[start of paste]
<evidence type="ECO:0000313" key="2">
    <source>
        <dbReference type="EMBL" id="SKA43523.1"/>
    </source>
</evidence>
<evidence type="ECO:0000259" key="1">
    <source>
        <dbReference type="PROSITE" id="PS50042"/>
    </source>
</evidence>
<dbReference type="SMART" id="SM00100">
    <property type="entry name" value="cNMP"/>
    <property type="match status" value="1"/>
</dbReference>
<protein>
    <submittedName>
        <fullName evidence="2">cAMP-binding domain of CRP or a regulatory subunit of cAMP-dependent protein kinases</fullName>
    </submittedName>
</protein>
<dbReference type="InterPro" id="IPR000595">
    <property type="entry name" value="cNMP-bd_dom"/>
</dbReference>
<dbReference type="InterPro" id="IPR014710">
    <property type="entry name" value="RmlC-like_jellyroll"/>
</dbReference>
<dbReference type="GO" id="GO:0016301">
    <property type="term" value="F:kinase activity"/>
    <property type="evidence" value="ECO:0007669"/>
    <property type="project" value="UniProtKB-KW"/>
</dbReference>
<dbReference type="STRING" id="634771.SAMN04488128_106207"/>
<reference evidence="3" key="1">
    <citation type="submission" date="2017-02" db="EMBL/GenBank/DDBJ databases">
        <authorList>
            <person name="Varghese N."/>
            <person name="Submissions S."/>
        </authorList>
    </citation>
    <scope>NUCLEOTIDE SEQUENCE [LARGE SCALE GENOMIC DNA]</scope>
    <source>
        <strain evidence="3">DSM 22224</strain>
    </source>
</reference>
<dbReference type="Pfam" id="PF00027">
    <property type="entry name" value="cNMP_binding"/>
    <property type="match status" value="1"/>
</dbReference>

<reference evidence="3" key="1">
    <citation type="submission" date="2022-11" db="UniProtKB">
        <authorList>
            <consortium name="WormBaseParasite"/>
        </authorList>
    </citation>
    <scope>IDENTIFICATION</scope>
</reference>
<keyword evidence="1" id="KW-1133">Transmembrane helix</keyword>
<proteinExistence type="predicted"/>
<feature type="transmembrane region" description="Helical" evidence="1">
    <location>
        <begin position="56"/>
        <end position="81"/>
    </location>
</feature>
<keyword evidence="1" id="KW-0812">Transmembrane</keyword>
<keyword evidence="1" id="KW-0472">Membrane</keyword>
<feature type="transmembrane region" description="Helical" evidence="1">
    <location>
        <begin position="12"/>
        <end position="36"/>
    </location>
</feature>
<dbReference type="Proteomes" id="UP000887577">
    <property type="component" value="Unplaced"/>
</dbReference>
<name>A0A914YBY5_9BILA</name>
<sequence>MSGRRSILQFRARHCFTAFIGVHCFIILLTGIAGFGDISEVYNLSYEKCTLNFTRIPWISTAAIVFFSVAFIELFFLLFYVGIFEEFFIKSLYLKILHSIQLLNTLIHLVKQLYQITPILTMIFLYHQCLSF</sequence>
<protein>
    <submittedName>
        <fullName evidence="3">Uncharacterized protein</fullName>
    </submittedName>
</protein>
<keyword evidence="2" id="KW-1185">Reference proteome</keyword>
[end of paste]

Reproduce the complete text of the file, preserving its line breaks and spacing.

<evidence type="ECO:0000313" key="2">
    <source>
        <dbReference type="EMBL" id="SKA43523.1"/>
    </source>
</evidence>
<evidence type="ECO:0000259" key="1">
    <source>
        <dbReference type="PROSITE" id="PS50042"/>
    </source>
</evidence>
<dbReference type="SMART" id="SM00100">
    <property type="entry name" value="cNMP"/>
    <property type="match status" value="1"/>
</dbReference>
<protein>
    <submittedName>
        <fullName evidence="2">cAMP-binding domain of CRP or a regulatory subunit of cAMP-dependent protein kinases</fullName>
    </submittedName>
</protein>
<dbReference type="InterPro" id="IPR000595">
    <property type="entry name" value="cNMP-bd_dom"/>
</dbReference>
<dbReference type="InterPro" id="IPR014710">
    <property type="entry name" value="RmlC-like_jellyroll"/>
</dbReference>
<dbReference type="GO" id="GO:0016301">
    <property type="term" value="F:kinase activity"/>
    <property type="evidence" value="ECO:0007669"/>
    <property type="project" value="UniProtKB-KW"/>
</dbReference>
<dbReference type="STRING" id="634771.SAMN04488128_106207"/>
<reference evidence="3" key="1">
    <citation type="submission" date="2017-02" db="EMBL/GenBank/DDBJ databases">
        <authorList>
            <person name="Varghese N."/>
            <person name="Submissions S."/>
        </authorList>
    </citation>
    <scope>NUCLEOTIDE SEQUENCE [LARGE SCALE GENOMIC DNA]</scope>
    <source>
        <strain evidence="3">DSM 22224</strain>
    </source>
</reference>
<dbReference type="Pfam" id="PF00027">
    <property type="entry name" value="cNMP_binding"/>
    <property type="match status" value="1"/>
</dbReference>

<reference evidence="3" key="1">
    <citation type="submission" date="2022-11" db="UniProtKB">
        <authorList>
            <consortium name="WormBaseParasite"/>
        </authorList>
    </citation>
    <scope>IDENTIFICATION</scope>
</reference>
<keyword evidence="1" id="KW-1133">Transmembrane helix</keyword>
<proteinExistence type="predicted"/>
<feature type="transmembrane region" description="Helical" evidence="1">
    <location>
        <begin position="56"/>
        <end position="81"/>
    </location>
</feature>
<keyword evidence="1" id="KW-0812">Transmembrane</keyword>
<keyword evidence="1" id="KW-0472">Membrane</keyword>
<feature type="transmembrane region" description="Helical" evidence="1">
    <location>
        <begin position="12"/>
        <end position="36"/>
    </location>
</feature>
<dbReference type="Proteomes" id="UP000887577">
    <property type="component" value="Unplaced"/>
</dbReference>
<name>A0A914YBY5_9BILA</name>
<sequence>MSGRRSILQFRARHCFTAFIGVHCFIILLTGIAGFGDISEVYNLSYEKCTLNFTRIPWISTAAIVFFSVAFIELFFLLFYVGIFEEFFIKSLYLKILHSIQLLNTLIHLVKQLYQITPILTMIFLYHQCLSF</sequence>
<protein>
    <submittedName>
        <fullName evidence="3">Uncharacterized protein</fullName>
    </submittedName>
</protein>
<keyword evidence="2" id="KW-1185">Reference proteome</keyword>